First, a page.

Making Space for Sabbath in our Lives

Ronald Rolheiser
Reproduced with Permission

A recent article in Maclean’s magazine reported on a study on longevity. What is the secret for a long life? The article summarizes the results of years of scientific research on this question and ends with nine hints for a longer, healthier life.

What should we be doing to live longer and healthier? The study suggests the following:

  1. Add simple activities to your day like walking farther than you need to, doing gardening or home repairs yourself, or running around with your children or pets.
  2. Try eating of smaller plates to decrease your portion sizes and reduce calories.
  3. Limit the number of servings of meat you eat in a week.
  4. Drink a glass or two of red wine most evenings.
  5. Know your passions in life and take time to enjoy them most days.
  6. Take quiet time to relieve stress.
  7. Belong to a spiritual community and gather with them regularly.
  8. Make your family and your loved ones a priority. Express that through your actions.
  9. Surround yourself with friends who have healthy habits and support you in your goals.

What’s interesting about this list is that it expresses many of the challenges contained in the notion of the Sabbath. Scripture opens with the story of creation. God, we are told, made the world in six days, rested on the seventh, the Sabbath, and declared this day to be forever a day of rest.

There is a spirituality of time, work, and rest contained in that. According to the theology of the Sabbath, there is to be a fixed rhythm for our days: We are meant to work for six days and then have a one-day sabbatical; work for six years and then have a one-year sabbatical; and, finally, work for a lifetime and have an eternity of sabbatical, an eternity of resting in God.

Former generations, I believe, took this more seriously than we do today. Remember to keep holy the Sabbath day. Until recently it was more clear that this is a commandment, not simply a lifestyle suggestion. Sabbath, until recent generations, was a day where ordinary life and ordinary activity were supplanted by different sense of time and activity.

What is Sabbath meant to be?

For an observant Jew, Sabbath means that the normal workday is suspended and replaced by a special time of prayer, family, celebration, leisure, and enjoyment. In the Jewish spirituality, Sabbath is honored by lighting candles, gathering in worship and prayer, blessing children singing songs, keeping silence, walking, reading scripture, making love, and sharing a meal.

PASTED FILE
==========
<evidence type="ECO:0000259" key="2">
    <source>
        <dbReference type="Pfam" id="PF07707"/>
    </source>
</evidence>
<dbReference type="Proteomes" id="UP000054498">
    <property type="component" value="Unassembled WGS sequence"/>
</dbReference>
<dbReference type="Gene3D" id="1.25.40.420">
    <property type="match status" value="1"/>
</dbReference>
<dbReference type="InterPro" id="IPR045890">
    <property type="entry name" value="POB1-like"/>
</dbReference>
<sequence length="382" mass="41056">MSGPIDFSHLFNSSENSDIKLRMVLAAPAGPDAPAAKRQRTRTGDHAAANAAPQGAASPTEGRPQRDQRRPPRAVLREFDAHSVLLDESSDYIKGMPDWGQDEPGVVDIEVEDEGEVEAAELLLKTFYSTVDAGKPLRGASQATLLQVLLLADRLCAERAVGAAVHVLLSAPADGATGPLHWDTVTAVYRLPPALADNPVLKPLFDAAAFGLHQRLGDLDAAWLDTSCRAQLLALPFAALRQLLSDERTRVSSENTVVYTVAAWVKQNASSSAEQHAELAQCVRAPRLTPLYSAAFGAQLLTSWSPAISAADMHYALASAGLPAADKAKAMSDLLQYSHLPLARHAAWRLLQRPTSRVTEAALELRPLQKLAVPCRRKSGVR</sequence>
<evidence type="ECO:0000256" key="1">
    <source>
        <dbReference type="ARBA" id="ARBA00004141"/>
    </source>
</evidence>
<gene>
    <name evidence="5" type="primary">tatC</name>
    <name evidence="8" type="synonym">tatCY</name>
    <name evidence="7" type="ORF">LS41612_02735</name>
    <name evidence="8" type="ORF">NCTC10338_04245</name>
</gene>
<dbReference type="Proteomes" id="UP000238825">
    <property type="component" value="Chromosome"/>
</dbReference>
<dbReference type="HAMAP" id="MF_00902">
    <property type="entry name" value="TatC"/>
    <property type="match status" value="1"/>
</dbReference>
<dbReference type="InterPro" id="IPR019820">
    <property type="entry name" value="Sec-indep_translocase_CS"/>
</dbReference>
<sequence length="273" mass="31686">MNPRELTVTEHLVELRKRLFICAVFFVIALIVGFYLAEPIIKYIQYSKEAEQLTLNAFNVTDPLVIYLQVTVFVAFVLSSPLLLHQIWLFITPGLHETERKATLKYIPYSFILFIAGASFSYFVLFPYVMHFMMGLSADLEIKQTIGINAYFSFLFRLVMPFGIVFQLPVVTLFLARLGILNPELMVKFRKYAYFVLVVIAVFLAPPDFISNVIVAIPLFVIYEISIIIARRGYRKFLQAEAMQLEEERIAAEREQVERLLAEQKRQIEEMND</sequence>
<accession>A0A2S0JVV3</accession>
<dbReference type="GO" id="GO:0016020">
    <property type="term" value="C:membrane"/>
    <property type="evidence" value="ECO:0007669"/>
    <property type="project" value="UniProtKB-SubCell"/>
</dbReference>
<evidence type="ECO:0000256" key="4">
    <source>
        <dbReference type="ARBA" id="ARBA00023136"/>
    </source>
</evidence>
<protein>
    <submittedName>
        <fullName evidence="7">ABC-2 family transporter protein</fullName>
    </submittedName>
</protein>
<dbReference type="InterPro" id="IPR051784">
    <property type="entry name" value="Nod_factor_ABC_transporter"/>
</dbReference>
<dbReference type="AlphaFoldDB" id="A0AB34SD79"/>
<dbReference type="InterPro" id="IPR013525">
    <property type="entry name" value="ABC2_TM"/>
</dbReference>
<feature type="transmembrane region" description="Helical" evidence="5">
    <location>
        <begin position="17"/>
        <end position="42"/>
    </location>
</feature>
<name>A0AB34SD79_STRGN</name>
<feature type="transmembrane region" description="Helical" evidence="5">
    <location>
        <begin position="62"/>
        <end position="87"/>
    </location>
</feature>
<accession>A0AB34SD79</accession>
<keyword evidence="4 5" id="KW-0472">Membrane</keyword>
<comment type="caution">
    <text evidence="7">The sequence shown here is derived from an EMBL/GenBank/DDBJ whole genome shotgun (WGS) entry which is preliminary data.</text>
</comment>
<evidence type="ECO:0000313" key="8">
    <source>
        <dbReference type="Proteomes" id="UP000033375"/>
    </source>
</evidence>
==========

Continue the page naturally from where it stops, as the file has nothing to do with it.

The recipe for Sabbath observance is essentially the same for Christians. Many of us remember the Sunday customs of our childhood and how, on Sunday, everyone would dress up (in their Sunday best), go to church to worship, come home and eat the best meal of the week ( their Sunday dinner) and then spend the rest of the day with the family, usually in various kinds of leisure activities.

Today we are considerably more casual and careless about observing the Sabbath and we are poorer, both religiously and humanly, because of this. Much of our tiredness and sense of being over-burdened comes from not having a regular Sabbath in our lives.

With this in mind, allow me to offer my own hints for longevity, hints based largely upon a theology of observing the Sabbath:

  1. Keep Sabbath with the discipline demanded of a commandment.
  2. Sabbath need not be just one day a week. Sabbath to can be an hour, a walk, a meal, a drink, a chat with a friend. Plan at least one Sabbath-moment every day.
  3. Every day, even if for just a few minutes, go to some place where you can’t be reached. Cell-phones, email, and electronic communications have made us the most efficient and connected people in history, but they are also making the observance of Sabbath all but impossible. Go regularly to a place where you can’t be reached.
  4. Honor the wisdom of dormancy, know that when you aren’t doing something that is productive you are giving your soul the time and space it needs to quietly take in the nutrients it requires to remain productive. Buy a rocking chair and sit in it regularly, not thinking, not praying, not talking to a friend, just sitting, your soul a fallow field that is quietly waiting.
  5. Spend some time in quiet and prayer regularly.
  6. Be attentive to little children, old people, family, food, wine, and the weather. All of these are non-pragmatic and Sabbath-invoking.
  7. Live by the axiom: If not now, when? If not here, where? If not with these people, with whom? If not for God, why?
  8. Stay in touch with and listen to your body. It will tell you when you need Sabbath..
  9. Drink a glass or two of red wine most days, preferably with others.
  10. Don’t nurse grudges and obsessions, they, more than anything else, will keep you tired and tense.